The history of Trinity Evangelical Lutheran Church in the Chicago suburb of Oak Lawn is deep. Founded by German immigrants shortly after the Civil War, the church grew steadily through the 1930s. To accommodate that growth, Trinity constructed a 350-seat sanctuary in 1940 that still serves the church to this day. The Gothic, limestone structure is considerably longer than it is wide, and its stained glass and ornate architecture make it a beautiful and transcendent place to worship. These days, Trinity holds two Sunday services, one in a more traditional style and one that’s more contemporary. Though beautiful, the Sanctuary has been challenged by unintelligible sound quality and poor gain-before-feedback. In order to address these issues, the church called on Peoria-based Advanced Audio & Lighting Systems, who solved these problems with the excellent pattern control and point-source purity of a single Danley Sound Labs SM-96 loudspeaker. 

“There were several challenges at Trinity Evangelical,” said Ryan Winstead, sales and design consultant at Advanced Audio & Lighting Systems. “The pastor wears a wireless mic and likes to move about to engage the parishioners, and the praise band is positioned in a nook to the side in back of the platform. Regardless, the low-mid energy from the old front-loaded boxes they had been using found its way everywhere and made it impossible to get an open microphone stable at an adequate volume.”

He continued, “They really needed a design that took the acoustics into account, accomplished their goals and would fit into their budget. I did an EASE model to verify loudspeaker coverage, and it quickly became apparent that the most accommodating places to put loudspeakers were already claimed by stained glass, holy symbols, or the projection screen. That screen had the one piece of real estate we would have liked most of all, but they really didn’t have any other place to mount a screen. Truly, the only solution that would give them deep pattern control to energize the seats but not the stage, walls, or ceiling, was a Danley SM-96. It gave us perfect coverage, great fidelity, very efficient output, and worked in the available mounting location.”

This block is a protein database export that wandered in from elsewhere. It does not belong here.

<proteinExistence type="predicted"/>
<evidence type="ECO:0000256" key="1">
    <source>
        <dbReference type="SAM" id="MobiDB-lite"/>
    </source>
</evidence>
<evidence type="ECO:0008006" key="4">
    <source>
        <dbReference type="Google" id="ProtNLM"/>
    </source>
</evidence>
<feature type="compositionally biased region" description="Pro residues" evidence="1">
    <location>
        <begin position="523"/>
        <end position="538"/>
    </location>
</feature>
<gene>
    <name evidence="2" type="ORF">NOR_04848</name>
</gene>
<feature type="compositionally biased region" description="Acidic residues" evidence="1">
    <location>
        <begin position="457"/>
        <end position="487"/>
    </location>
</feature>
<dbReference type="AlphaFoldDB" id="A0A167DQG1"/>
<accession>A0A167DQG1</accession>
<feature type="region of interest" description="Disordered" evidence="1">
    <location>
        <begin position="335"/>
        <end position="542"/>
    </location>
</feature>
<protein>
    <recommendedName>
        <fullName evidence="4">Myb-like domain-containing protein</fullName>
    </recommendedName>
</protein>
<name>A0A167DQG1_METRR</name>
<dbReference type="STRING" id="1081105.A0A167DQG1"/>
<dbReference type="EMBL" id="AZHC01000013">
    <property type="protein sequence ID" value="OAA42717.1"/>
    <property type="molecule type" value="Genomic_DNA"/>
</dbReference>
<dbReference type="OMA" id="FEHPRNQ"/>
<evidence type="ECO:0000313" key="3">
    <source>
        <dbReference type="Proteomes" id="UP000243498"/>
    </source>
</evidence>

Winstead gave the pastor a new Countryman E6 headset microphone with a Shure QLXD wireless system. This element had much better directionality & fidelity than his previous microphone. His team mounted the Danley SM-96 transverse to match the depth and breadth of the room. “It’s rare to need 90-degrees vertical and only 60-degrees wide, but the shape of Trinity Evangelical’s sanctuary demanded it,” he said. “That way, we kept energy squarely on the listeners and away from the platform, which is directly below the hang, and the band ‘nook.’” A PowerSoft M30 provides both processing and amplification for the new system. 

The church is thrilled with the upgrade, which now delivers an even +/-4dB from the front of the room to the back of the room. “The congregation has been wowed, and the comments on sound quality and clarity are still coming at a steady pace (weekly)!” said Jason Van Cauwenberge, who volunteers as Trinity Evangelical’s sound engineer. Winstead added, “With a system designed specifically for their space, Trinity’s parishioners now enjoy the same clear, high-quality listening experience regardless of where they sit in the Sanctuary. The unique design and pattern control of the Danley SM-96 makes this possible, even in a challenging acoustic space. ”

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